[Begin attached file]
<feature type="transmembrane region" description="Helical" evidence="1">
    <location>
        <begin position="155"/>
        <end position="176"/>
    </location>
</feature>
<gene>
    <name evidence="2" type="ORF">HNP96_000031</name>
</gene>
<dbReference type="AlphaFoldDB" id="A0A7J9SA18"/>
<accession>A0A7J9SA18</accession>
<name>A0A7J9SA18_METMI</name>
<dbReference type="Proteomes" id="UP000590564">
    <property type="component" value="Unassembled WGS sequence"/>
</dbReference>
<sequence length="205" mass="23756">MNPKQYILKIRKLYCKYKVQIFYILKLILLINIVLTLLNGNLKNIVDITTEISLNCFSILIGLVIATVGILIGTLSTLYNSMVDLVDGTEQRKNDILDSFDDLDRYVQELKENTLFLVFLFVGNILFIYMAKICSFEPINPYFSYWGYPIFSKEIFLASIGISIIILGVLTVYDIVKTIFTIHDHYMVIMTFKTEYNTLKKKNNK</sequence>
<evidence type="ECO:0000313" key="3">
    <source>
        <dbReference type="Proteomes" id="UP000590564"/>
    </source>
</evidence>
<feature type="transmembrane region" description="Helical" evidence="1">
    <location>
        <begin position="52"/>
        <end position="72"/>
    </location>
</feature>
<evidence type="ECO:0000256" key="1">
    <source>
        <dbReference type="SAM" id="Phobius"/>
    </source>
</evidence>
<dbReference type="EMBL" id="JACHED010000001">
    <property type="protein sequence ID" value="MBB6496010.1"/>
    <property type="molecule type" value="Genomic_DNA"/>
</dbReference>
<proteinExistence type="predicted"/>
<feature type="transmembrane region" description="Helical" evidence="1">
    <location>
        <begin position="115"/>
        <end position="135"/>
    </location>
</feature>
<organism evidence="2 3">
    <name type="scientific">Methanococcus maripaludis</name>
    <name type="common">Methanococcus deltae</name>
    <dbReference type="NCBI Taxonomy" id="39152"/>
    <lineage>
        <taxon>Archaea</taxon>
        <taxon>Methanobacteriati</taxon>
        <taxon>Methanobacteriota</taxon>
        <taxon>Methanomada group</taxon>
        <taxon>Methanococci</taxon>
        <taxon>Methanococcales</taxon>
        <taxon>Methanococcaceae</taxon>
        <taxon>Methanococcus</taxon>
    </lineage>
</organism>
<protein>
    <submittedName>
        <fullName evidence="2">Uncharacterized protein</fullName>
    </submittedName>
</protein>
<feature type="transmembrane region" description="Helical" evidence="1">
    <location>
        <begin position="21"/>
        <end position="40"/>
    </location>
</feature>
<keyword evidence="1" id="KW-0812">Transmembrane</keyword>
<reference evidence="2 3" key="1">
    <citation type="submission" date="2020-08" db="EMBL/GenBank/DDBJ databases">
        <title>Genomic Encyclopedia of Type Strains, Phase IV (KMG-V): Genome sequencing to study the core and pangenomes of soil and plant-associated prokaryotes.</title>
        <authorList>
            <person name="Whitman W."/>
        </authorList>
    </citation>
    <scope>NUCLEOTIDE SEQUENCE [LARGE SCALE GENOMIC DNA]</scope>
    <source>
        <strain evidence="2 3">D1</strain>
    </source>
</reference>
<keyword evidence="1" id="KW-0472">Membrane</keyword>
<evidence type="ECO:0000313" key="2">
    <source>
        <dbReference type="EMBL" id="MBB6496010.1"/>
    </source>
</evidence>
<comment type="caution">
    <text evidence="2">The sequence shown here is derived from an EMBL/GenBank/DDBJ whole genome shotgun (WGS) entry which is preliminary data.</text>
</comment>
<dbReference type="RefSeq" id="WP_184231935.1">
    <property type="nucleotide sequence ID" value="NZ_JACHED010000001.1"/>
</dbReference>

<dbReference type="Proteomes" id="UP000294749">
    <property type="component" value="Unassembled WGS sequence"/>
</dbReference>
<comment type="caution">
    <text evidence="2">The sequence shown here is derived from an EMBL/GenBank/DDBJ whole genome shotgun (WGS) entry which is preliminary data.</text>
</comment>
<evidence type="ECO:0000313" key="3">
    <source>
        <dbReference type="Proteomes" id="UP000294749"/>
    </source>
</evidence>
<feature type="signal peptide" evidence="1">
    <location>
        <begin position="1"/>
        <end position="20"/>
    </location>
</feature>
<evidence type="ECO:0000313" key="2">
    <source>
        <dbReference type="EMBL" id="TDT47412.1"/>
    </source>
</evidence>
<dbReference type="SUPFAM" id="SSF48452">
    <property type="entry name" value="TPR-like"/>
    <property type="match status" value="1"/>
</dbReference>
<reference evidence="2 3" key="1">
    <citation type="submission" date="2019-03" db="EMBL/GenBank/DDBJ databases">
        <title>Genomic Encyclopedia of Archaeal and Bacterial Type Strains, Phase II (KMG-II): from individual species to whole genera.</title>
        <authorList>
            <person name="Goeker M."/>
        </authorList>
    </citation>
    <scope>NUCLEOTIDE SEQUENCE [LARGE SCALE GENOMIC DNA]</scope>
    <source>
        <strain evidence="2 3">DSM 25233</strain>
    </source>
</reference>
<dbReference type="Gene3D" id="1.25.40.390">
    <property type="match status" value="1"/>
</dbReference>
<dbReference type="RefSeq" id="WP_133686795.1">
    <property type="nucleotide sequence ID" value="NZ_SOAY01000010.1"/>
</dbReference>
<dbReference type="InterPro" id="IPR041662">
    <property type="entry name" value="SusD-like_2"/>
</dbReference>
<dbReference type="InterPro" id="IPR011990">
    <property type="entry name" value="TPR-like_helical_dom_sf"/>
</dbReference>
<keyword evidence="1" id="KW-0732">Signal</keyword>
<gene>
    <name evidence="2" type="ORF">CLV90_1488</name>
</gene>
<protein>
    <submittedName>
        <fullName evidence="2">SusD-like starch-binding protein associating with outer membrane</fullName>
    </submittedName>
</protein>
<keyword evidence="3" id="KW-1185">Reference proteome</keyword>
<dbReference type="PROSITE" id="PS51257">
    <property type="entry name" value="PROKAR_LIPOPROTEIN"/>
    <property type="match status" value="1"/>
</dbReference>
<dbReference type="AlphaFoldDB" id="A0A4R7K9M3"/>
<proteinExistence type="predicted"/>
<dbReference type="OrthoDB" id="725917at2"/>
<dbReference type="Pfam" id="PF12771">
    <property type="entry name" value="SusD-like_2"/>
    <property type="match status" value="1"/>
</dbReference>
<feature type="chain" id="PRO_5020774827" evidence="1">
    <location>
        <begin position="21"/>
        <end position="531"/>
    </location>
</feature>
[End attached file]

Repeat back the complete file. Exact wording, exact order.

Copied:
<feature type="transmembrane region" description="Helical" evidence="1">
    <location>
        <begin position="155"/>
        <end position="176"/>
    </location>
</feature>
<gene>
    <name evidence="2" type="ORF">HNP96_000031</name>
</gene>
<dbReference type="AlphaFoldDB" id="A0A7J9SA18"/>
<accession>A0A7J9SA18</accession>
<name>A0A7J9SA18_METMI</name>
<dbReference type="Proteomes" id="UP000590564">
    <property type="component" value="Unassembled WGS sequence"/>
</dbReference>
<sequence length="205" mass="23756">MNPKQYILKIRKLYCKYKVQIFYILKLILLINIVLTLLNGNLKNIVDITTEISLNCFSILIGLVIATVGILIGTLSTLYNSMVDLVDGTEQRKNDILDSFDDLDRYVQELKENTLFLVFLFVGNILFIYMAKICSFEPINPYFSYWGYPIFSKEIFLASIGISIIILGVLTVYDIVKTIFTIHDHYMVIMTFKTEYNTLKKKNNK</sequence>
<evidence type="ECO:0000313" key="3">
    <source>
        <dbReference type="Proteomes" id="UP000590564"/>
    </source>
</evidence>
<feature type="transmembrane region" description="Helical" evidence="1">
    <location>
        <begin position="52"/>
        <end position="72"/>
    </location>
</feature>
<evidence type="ECO:0000256" key="1">
    <source>
        <dbReference type="SAM" id="Phobius"/>
    </source>
</evidence>
<dbReference type="EMBL" id="JACHED010000001">
    <property type="protein sequence ID" value="MBB6496010.1"/>
    <property type="molecule type" value="Genomic_DNA"/>
</dbReference>
<proteinExistence type="predicted"/>
<feature type="transmembrane region" description="Helical" evidence="1">
    <location>
        <begin position="115"/>
        <end position="135"/>
    </location>
</feature>
<organism evidence="2 3">
    <name type="scientific">Methanococcus maripaludis</name>
    <name type="common">Methanococcus deltae</name>
    <dbReference type="NCBI Taxonomy" id="39152"/>
    <lineage>
        <taxon>Archaea</taxon>
        <taxon>Methanobacteriati</taxon>
        <taxon>Methanobacteriota</taxon>
        <taxon>Methanomada group</taxon>
        <taxon>Methanococci</taxon>
        <taxon>Methanococcales</taxon>
        <taxon>Methanococcaceae</taxon>
        <taxon>Methanococcus</taxon>
    </lineage>
</organism>
<protein>
    <submittedName>
        <fullName evidence="2">Uncharacterized protein</fullName>
    </submittedName>
</protein>
<feature type="transmembrane region" description="Helical" evidence="1">
    <location>
        <begin position="21"/>
        <end position="40"/>
    </location>
</feature>
<keyword evidence="1" id="KW-0812">Transmembrane</keyword>
<reference evidence="2 3" key="1">
    <citation type="submission" date="2020-08" db="EMBL/GenBank/DDBJ databases">
        <title>Genomic Encyclopedia of Type Strains, Phase IV (KMG-V): Genome sequencing to study the core and pangenomes of soil and plant-associated prokaryotes.</title>
        <authorList>
            <person name="Whitman W."/>
        </authorList>
    </citation>
    <scope>NUCLEOTIDE SEQUENCE [LARGE SCALE GENOMIC DNA]</scope>
    <source>
        <strain evidence="2 3">D1</strain>
    </source>
</reference>
<keyword evidence="1" id="KW-0472">Membrane</keyword>
<evidence type="ECO:0000313" key="2">
    <source>
        <dbReference type="EMBL" id="MBB6496010.1"/>
    </source>
</evidence>
<comment type="caution">
    <text evidence="2">The sequence shown here is derived from an EMBL/GenBank/DDBJ whole genome shotgun (WGS) entry which is preliminary data.</text>
</comment>
<dbReference type="RefSeq" id="WP_184231935.1">
    <property type="nucleotide sequence ID" value="NZ_JACHED010000001.1"/>
</dbReference>

<dbReference type="Proteomes" id="UP000294749">
    <property type="component" value="Unassembled WGS sequence"/>
</dbReference>
<comment type="caution">
    <text evidence="2">The sequence shown here is derived from an EMBL/GenBank/DDBJ whole genome shotgun (WGS) entry which is preliminary data.</text>
</comment>
<evidence type="ECO:0000313" key="3">
    <source>
        <dbReference type="Proteomes" id="UP000294749"/>
    </source>
</evidence>
<feature type="signal peptide" evidence="1">
    <location>
        <begin position="1"/>
        <end position="20"/>
    </location>
</feature>
<evidence type="ECO:0000313" key="2">
    <source>
        <dbReference type="EMBL" id="TDT47412.1"/>
    </source>
</evidence>
<dbReference type="SUPFAM" id="SSF48452">
    <property type="entry name" value="TPR-like"/>
    <property type="match status" value="1"/>
</dbReference>
<reference evidence="2 3" key="1">
    <citation type="submission" date="2019-03" db="EMBL/GenBank/DDBJ databases">
        <title>Genomic Encyclopedia of Archaeal and Bacterial Type Strains, Phase II (KMG-II): from individual species to whole genera.</title>
        <authorList>
            <person name="Goeker M."/>
        </authorList>
    </citation>
    <scope>NUCLEOTIDE SEQUENCE [LARGE SCALE GENOMIC DNA]</scope>
    <source>
        <strain evidence="2 3">DSM 25233</strain>
    </source>
</reference>
<dbReference type="Gene3D" id="1.25.40.390">
    <property type="match status" value="1"/>
</dbReference>
<dbReference type="RefSeq" id="WP_133686795.1">
    <property type="nucleotide sequence ID" value="NZ_SOAY01000010.1"/>
</dbReference>
<dbReference type="InterPro" id="IPR041662">
    <property type="entry name" value="SusD-like_2"/>
</dbReference>
<dbReference type="InterPro" id="IPR011990">
    <property type="entry name" value="TPR-like_helical_dom_sf"/>
</dbReference>
<keyword evidence="1" id="KW-0732">Signal</keyword>
<gene>
    <name evidence="2" type="ORF">CLV90_1488</name>
</gene>
<protein>
    <submittedName>
        <fullName evidence="2">SusD-like starch-binding protein associating with outer membrane</fullName>
    </submittedName>
</protein>
<keyword evidence="3" id="KW-1185">Reference proteome</keyword>
<dbReference type="PROSITE" id="PS51257">
    <property type="entry name" value="PROKAR_LIPOPROTEIN"/>
    <property type="match status" value="1"/>
</dbReference>
<dbReference type="AlphaFoldDB" id="A0A4R7K9M3"/>
<proteinExistence type="predicted"/>
<dbReference type="OrthoDB" id="725917at2"/>
<dbReference type="Pfam" id="PF12771">
    <property type="entry name" value="SusD-like_2"/>
    <property type="match status" value="1"/>
</dbReference>
<feature type="chain" id="PRO_5020774827" evidence="1">
    <location>
        <begin position="21"/>
        <end position="531"/>
    </location>
</feature>